Social Question

SQUEEKY2's avatar

In your opinion how many people today own and use a smart phone?

Asked by SQUEEKY2 (19389points) March 29th, 2015

Now let’s make this easy and just say out of 10 people, how many would have a smart phone, and how many would just use a plain old cell phone?
Feel free to provide a link if you want as well.
Just thinking out of the 10 closest people to me, 4 have smart phones the others just have plain ole flip phones.
And out of that 10 all have a cell phone.

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14 Answers

Berserker's avatar

The majority of people, young and old seem to have them, although I have access to no statistics. Well, there are probably less older people that have them, but my grandma has one anyway.

JeSuisRickSpringfield's avatar

About 56% of American adults according to this study. And by 2016, it is predicted that there will be two billion smartphone users worldwide (so more than ¼ of the Earth’s population).

anniereborn's avatar

Of the people I hang around with (ages 16–65) I’d say about 7 out of 10

livelaughlove21's avatar

Of the people I know, probably 9/10. In the U.S., maybe 6/10. More than 50% of people over 13 years of age, certainly.

ucme's avatar

I’m just gonna say lots

SQUEEKY2's avatar

@ucme Not lots and lots??

ucme's avatar

@SQUEEKY2 No, what you got there is an auction.

jca's avatar

It seems like of people who I know that are over 70, the majority have dumb phobes. Of people who I know who are under 70, probably 9 out of 10 have smart phones.

hominid's avatar

@JeSuisRickSpringfield‘s study was from 2013, I believe. It’s got to be much higher now. And it certainly depends on age.

In my experience, 100% of people in my profession (software) have smartphones. Even outside of my work, I would say that 90% of the people I meet have smartphones – the 10% only being some older people like my mother, and my sister (who is a luddite).

ibstubro's avatar

One of the last social functions I attended we ended up having a contest around the table to see who had the oldest phone. I won, with an original Razr, but it was a close call with 2 people still using the Motorola that replaced mine. I think out of the 8–10 people at the table, 1 had a smart phone.
We don’t have texting on our phone plan, much less internet. Honestly, I don’t really even know what a ‘smart’ phone is. In a rural area the expense makes a smart phone much less attractive.

This may or may not be a bit optimistic.

jerv's avatar

As about half the population of the US lives in cornfields and deserts where it makes little/no financial sense for them to build the cellular infrastructure to cover places that average less than one person per square mile (much of the Midwest) or where terrain would require more towers than a flatter area the same size (much of New England) it would seem that at least ¼ of Americans couldn’t get a smartphone if they wanted to. However, in urban areas, pretty much everyone over the age of 12 who isn’t a technophobe has one.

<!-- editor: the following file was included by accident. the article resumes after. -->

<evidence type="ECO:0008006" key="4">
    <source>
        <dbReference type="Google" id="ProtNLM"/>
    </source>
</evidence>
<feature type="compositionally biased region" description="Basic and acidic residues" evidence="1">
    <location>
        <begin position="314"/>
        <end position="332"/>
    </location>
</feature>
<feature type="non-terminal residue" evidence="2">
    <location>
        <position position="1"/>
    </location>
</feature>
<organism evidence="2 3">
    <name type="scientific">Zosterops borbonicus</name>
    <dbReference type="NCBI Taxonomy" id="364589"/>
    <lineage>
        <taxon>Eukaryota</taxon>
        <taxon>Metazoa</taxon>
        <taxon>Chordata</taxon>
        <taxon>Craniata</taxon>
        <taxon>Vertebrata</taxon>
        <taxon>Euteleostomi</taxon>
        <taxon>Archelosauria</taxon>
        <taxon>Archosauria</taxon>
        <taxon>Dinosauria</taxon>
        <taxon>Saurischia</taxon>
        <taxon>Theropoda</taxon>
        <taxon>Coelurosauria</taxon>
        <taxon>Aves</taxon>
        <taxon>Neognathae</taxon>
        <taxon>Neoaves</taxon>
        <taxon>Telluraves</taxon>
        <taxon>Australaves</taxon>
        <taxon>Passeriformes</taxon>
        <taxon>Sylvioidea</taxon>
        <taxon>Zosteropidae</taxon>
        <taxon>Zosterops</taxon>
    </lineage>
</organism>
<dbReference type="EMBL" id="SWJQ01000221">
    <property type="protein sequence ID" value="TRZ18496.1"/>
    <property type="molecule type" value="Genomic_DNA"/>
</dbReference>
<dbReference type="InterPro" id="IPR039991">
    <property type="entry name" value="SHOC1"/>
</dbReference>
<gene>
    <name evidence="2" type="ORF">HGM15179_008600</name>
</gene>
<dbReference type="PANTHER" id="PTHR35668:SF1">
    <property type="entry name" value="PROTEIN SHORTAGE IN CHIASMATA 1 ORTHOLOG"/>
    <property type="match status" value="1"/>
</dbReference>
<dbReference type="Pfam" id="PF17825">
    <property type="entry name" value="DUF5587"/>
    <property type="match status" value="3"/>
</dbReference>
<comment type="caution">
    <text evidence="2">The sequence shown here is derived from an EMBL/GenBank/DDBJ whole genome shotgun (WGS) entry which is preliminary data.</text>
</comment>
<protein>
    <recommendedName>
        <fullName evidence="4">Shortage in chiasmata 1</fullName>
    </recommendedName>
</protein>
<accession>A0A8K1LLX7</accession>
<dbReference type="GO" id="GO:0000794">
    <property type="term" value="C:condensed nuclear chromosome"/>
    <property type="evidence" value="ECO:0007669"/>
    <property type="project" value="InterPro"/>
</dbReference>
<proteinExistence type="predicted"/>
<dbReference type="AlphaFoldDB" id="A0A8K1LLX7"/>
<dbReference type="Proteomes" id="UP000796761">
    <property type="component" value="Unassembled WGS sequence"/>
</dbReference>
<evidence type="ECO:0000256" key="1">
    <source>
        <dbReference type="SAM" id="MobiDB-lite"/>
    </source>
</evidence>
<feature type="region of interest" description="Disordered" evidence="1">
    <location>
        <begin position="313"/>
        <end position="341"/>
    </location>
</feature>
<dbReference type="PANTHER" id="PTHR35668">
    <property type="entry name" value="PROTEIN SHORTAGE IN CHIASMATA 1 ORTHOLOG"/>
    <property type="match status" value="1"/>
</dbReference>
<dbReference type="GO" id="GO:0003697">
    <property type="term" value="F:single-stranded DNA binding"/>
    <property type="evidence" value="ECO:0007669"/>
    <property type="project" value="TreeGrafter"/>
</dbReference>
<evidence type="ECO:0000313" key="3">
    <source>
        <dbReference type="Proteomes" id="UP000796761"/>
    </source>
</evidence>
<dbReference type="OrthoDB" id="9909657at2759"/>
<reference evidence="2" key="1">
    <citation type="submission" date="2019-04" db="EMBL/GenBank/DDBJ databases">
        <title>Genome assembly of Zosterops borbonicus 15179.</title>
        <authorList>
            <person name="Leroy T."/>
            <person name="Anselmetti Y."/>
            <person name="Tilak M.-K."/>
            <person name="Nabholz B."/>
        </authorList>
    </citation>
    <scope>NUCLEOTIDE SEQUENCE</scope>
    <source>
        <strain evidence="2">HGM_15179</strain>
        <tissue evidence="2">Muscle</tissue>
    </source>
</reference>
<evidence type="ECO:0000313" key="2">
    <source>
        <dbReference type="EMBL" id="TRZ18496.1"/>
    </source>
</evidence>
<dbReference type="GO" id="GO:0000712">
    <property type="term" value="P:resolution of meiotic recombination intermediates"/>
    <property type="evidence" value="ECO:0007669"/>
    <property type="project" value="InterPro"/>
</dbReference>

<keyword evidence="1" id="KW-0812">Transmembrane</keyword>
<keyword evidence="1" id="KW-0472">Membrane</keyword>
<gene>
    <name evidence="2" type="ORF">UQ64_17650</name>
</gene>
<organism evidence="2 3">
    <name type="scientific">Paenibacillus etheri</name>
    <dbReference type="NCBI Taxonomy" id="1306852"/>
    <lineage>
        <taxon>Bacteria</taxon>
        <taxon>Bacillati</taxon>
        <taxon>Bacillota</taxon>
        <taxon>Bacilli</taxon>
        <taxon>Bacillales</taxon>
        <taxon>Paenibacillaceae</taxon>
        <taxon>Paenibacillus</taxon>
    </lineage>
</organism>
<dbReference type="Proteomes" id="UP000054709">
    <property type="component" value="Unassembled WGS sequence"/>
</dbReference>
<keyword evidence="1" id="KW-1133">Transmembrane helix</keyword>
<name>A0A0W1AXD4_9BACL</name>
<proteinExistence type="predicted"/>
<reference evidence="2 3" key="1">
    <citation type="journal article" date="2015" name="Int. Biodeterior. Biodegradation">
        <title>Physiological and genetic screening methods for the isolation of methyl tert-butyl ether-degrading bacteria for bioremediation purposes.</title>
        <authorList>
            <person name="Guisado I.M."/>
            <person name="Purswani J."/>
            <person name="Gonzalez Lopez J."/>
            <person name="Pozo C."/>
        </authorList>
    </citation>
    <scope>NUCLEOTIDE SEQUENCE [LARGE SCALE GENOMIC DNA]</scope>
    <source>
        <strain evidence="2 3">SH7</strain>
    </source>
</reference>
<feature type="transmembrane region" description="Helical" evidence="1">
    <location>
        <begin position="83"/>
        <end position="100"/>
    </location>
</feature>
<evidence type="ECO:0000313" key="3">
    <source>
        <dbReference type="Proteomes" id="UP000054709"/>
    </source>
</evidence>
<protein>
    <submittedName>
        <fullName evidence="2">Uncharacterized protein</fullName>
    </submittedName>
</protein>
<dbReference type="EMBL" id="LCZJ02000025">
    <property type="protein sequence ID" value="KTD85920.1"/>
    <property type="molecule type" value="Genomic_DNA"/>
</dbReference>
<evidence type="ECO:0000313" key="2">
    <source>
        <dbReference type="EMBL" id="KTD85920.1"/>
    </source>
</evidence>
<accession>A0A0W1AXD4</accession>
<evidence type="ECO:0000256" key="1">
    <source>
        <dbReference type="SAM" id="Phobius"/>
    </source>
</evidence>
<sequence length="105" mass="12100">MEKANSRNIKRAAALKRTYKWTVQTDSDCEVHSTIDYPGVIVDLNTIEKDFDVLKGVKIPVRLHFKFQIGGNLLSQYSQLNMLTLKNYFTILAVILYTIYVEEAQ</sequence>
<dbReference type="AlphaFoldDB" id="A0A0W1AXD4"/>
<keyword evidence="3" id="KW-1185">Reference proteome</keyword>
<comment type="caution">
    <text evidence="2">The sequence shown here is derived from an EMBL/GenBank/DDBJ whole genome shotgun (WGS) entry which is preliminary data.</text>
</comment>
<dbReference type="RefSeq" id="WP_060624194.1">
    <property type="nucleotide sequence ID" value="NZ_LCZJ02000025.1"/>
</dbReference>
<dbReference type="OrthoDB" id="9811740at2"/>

The people I know that prefer dumbphones or landlines tend to be old enough to have grown up before 8-tracks and unleaded gas, and often have worse computer skills than I had back in second grade when computers first started leaving the laboratories and entering the home. Off the top of my head, I’d say that that covers about ⅓ of what is left.

So when you take out those who can’t get 3G/4G cell coverage, the kids whose parents won’t give them one, and the old-fashioned people who are content with stuff that was deprecated a decade ago, I would guess that only about half of all Americans have a smartphone, though it may seem higher to those who live in cities where it makes financial sense to build a few towers to serve millions of people.

prettypenny's avatar

I know very few people who don’t own a smartphone. I don’t know about all those people in big cities on the coasts, but I’d say 9 out of 10 people that I know here in the rural heart of USA have a smartphone.

jerv's avatar

@ibstubro Certain states have all of their population in a small portion of their geographic area though, and a urban area that is surrounded by hundreds of miles of farmland is, for purposes of infrastructure, rural as it takes more pavement/wire/towers per capita to get them on the grid.
As someone who lived in a town that still lacked broadband and cell coverage over a decade after that stuff hit the only city in the county a mere 15 miles away (which itself was about five years after it hit the bigger cities ~50 miles away) I think it safe to say that Verizon and their peers have different definitions of “urban” and “rural” than the US Census.

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